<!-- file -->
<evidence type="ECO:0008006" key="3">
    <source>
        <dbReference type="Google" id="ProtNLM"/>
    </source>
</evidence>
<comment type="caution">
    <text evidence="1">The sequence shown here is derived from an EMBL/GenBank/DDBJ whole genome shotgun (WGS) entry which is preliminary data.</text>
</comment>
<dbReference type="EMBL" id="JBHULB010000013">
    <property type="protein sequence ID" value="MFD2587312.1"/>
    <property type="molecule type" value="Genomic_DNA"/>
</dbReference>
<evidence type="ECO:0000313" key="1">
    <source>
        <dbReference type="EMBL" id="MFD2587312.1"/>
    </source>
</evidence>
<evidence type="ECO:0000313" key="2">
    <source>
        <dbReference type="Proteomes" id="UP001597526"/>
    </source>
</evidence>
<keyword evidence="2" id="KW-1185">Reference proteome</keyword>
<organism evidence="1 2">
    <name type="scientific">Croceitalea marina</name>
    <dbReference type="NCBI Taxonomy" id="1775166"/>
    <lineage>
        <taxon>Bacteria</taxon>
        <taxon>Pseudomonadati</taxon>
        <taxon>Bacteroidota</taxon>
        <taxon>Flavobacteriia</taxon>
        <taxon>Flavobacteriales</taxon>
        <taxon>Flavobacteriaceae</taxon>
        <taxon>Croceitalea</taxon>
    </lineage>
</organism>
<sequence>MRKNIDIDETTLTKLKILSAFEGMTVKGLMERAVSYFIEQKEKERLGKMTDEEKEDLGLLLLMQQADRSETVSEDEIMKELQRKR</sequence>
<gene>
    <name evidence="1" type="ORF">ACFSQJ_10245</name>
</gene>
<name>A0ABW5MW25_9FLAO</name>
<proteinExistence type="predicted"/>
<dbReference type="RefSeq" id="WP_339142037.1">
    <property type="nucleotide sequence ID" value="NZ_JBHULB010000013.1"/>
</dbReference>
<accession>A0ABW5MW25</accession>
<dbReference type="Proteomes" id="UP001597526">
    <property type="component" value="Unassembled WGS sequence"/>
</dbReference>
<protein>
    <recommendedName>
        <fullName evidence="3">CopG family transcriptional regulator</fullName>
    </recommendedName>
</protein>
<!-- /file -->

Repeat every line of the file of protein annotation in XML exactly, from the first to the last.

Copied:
<evidence type="ECO:0008006" key="3">
    <source>
        <dbReference type="Google" id="ProtNLM"/>
    </source>
</evidence>
<comment type="caution">
    <text evidence="1">The sequence shown here is derived from an EMBL/GenBank/DDBJ whole genome shotgun (WGS) entry which is preliminary data.</text>
</comment>
<dbReference type="EMBL" id="JBHULB010000013">
    <property type="protein sequence ID" value="MFD2587312.1"/>
    <property type="molecule type" value="Genomic_DNA"/>
</dbReference>
<evidence type="ECO:0000313" key="1">
    <source>
        <dbReference type="EMBL" id="MFD2587312.1"/>
    </source>
</evidence>
<evidence type="ECO:0000313" key="2">
    <source>
        <dbReference type="Proteomes" id="UP001597526"/>
    </source>
</evidence>
<keyword evidence="2" id="KW-1185">Reference proteome</keyword>
<organism evidence="1 2">
    <name type="scientific">Croceitalea marina</name>
    <dbReference type="NCBI Taxonomy" id="1775166"/>
    <lineage>
        <taxon>Bacteria</taxon>
        <taxon>Pseudomonadati</taxon>
        <taxon>Bacteroidota</taxon>
        <taxon>Flavobacteriia</taxon>
        <taxon>Flavobacteriales</taxon>
        <taxon>Flavobacteriaceae</taxon>
        <taxon>Croceitalea</taxon>
    </lineage>
</organism>
<sequence>MRKNIDIDETTLTKLKILSAFEGMTVKGLMERAVSYFIEQKEKERLGKMTDEEKEDLGLLLLMQQADRSETVSEDEIMKELQRKR</sequence>
<gene>
    <name evidence="1" type="ORF">ACFSQJ_10245</name>
</gene>
<name>A0ABW5MW25_9FLAO</name>
<proteinExistence type="predicted"/>
<dbReference type="RefSeq" id="WP_339142037.1">
    <property type="nucleotide sequence ID" value="NZ_JBHULB010000013.1"/>
</dbReference>
<accession>A0ABW5MW25</accession>
<dbReference type="Proteomes" id="UP001597526">
    <property type="component" value="Unassembled WGS sequence"/>
</dbReference>
<protein>
    <recommendedName>
        <fullName evidence="3">CopG family transcriptional regulator</fullName>
    </recommendedName>
</protein>